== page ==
Robert Gottlieb goes to St. Petersburg and sees the Maryinsky/Kirov and Perm Ballets dance Balanchine.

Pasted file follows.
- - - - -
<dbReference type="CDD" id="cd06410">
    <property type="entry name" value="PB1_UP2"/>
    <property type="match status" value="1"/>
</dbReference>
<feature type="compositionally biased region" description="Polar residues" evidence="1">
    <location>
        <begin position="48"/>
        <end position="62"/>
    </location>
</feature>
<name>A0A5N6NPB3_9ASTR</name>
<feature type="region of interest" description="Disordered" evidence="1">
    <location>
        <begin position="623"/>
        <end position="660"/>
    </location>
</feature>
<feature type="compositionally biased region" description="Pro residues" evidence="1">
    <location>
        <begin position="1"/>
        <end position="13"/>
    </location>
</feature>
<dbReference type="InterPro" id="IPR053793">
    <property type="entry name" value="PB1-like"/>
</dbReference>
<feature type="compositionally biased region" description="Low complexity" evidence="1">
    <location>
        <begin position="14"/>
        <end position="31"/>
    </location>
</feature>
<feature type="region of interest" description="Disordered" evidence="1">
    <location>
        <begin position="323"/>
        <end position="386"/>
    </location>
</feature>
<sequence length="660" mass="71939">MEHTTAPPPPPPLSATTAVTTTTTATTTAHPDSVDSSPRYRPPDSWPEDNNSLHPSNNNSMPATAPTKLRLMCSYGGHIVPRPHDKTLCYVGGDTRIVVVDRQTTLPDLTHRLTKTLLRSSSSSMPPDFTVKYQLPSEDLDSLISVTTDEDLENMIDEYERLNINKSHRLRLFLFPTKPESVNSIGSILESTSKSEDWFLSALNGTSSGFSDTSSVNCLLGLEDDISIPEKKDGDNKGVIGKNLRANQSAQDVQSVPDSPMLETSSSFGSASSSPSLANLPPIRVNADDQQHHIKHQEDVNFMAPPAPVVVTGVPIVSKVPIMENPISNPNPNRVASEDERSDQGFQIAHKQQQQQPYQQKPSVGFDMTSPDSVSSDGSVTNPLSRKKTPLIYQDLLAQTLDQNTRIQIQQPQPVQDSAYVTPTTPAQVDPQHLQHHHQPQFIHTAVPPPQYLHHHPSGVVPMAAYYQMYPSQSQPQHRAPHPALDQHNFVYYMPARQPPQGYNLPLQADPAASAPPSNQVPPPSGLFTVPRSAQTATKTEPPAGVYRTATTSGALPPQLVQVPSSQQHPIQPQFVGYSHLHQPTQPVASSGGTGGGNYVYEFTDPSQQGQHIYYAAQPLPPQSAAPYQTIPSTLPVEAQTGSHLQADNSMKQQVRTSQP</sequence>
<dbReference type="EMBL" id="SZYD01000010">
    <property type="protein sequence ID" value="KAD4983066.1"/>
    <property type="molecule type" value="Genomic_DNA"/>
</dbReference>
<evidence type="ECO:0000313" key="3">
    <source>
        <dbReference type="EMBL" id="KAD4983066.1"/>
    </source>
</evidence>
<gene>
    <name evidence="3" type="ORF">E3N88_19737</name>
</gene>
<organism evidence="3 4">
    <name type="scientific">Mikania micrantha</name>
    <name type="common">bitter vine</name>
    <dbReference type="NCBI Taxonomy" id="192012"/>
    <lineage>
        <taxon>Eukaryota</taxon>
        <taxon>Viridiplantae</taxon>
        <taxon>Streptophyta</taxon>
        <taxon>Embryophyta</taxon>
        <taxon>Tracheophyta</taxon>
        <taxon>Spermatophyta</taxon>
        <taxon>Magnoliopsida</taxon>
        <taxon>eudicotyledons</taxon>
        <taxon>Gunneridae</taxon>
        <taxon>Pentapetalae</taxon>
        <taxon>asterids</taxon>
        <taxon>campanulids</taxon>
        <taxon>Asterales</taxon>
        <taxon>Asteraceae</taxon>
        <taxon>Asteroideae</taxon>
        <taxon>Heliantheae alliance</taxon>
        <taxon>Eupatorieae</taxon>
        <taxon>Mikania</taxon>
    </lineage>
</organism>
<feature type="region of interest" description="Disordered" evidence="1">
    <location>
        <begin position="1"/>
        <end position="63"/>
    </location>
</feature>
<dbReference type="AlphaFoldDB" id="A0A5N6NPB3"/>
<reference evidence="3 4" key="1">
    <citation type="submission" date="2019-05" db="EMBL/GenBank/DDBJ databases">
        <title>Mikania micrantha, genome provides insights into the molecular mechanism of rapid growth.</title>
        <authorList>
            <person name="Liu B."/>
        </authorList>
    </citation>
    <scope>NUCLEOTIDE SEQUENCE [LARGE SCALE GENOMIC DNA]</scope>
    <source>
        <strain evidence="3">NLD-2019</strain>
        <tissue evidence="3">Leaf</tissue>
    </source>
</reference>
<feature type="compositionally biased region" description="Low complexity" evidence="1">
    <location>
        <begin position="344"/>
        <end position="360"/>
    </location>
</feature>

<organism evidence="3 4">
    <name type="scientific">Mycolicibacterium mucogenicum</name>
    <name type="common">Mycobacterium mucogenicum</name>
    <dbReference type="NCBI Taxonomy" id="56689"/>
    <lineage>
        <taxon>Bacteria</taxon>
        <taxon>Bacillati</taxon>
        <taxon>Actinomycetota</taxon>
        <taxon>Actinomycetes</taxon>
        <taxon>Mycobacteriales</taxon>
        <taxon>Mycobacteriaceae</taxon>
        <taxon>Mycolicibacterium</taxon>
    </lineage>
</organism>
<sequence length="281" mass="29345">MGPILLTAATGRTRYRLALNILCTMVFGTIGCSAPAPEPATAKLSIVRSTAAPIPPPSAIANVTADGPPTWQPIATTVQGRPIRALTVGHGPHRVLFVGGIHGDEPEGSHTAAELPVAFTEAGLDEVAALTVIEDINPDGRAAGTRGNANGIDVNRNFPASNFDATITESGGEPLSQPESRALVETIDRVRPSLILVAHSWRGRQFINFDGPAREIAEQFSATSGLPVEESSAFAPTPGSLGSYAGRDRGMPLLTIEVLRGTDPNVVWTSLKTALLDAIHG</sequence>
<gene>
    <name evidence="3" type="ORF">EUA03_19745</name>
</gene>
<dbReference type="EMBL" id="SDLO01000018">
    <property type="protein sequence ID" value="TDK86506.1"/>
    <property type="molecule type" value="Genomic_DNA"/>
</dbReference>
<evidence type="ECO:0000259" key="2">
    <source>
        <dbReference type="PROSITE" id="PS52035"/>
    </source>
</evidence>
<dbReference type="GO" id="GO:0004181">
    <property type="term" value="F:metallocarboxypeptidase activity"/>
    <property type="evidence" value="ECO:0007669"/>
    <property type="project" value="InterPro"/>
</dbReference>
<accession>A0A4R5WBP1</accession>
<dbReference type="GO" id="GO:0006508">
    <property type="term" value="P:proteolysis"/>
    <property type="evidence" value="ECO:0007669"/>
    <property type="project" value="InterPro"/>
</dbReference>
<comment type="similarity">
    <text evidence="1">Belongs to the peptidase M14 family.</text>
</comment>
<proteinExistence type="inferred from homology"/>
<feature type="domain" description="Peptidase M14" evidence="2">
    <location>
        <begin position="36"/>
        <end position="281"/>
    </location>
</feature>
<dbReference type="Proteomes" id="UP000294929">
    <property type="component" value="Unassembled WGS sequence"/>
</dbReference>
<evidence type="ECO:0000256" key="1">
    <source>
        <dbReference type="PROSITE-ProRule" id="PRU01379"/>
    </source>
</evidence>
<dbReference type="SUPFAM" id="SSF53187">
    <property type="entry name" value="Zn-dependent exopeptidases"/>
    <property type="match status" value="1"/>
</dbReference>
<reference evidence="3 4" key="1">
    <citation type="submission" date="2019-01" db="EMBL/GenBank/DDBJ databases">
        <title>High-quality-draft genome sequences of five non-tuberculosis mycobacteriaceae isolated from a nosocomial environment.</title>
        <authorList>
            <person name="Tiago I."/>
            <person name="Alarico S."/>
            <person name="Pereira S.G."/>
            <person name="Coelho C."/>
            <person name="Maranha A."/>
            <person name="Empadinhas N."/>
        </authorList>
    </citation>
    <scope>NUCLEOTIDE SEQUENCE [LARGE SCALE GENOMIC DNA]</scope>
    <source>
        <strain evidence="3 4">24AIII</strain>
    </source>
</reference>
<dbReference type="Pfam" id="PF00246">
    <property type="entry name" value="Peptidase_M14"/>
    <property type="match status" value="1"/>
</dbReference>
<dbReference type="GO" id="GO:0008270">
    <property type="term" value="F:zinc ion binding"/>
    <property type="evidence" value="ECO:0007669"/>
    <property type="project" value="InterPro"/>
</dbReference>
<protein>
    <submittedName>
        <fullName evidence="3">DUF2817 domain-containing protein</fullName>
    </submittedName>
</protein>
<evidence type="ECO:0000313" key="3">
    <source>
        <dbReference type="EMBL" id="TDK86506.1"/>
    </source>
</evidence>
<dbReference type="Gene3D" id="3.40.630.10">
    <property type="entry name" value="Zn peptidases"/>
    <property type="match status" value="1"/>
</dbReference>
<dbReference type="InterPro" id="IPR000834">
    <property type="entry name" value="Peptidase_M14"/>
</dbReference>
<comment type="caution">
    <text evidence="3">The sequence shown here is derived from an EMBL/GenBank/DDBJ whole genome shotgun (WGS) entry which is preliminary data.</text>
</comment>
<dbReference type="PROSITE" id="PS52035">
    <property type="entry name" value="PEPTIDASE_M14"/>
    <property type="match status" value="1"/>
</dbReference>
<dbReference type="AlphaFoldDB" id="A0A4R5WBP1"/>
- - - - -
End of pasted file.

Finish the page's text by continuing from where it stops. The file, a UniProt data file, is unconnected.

The real question isn’t how many Balanchine ballets they’re doing, but how they’re doing them. And the answer is mixed. A case in point: Their current Prodigal Son has some very peculiar touches—at the beginning, for instance, the Father makes a series of irritating fussy gestures over his children’s heads as he’s blessing them. Was this the idea of Karin von Aroldingen and Paul Boos, who staged it? I doubt it. Or is it a bit of scene-stealing by the famous character dancer Vladimir Ponomarev? As for Mikhail Lobukhin, the Prodigal, who encouraged him to be so relentlessly randy? This wasn’t a naïve kid mesmerized by the Siren, or awed by her, or scared of her; he was just hot to trot. Well, maybe, but that’s not the way Jerome Robbins or Francisco Moncion or Edward Villella saw it—and from the photographic and written evidence, it’s certainly not what the original Prodigal, the somewhat epicene Serge Lifar, was all about. There are well-meaning and capable coaches at the Maryinsky responsible for monitoring the Balanchine repertory after the balletmasters sent by the Balanchine Trust to stage works have come and gone, but do they know enough about a ballet like Prodigal to intervene in such matters? And do they have the necessary authority?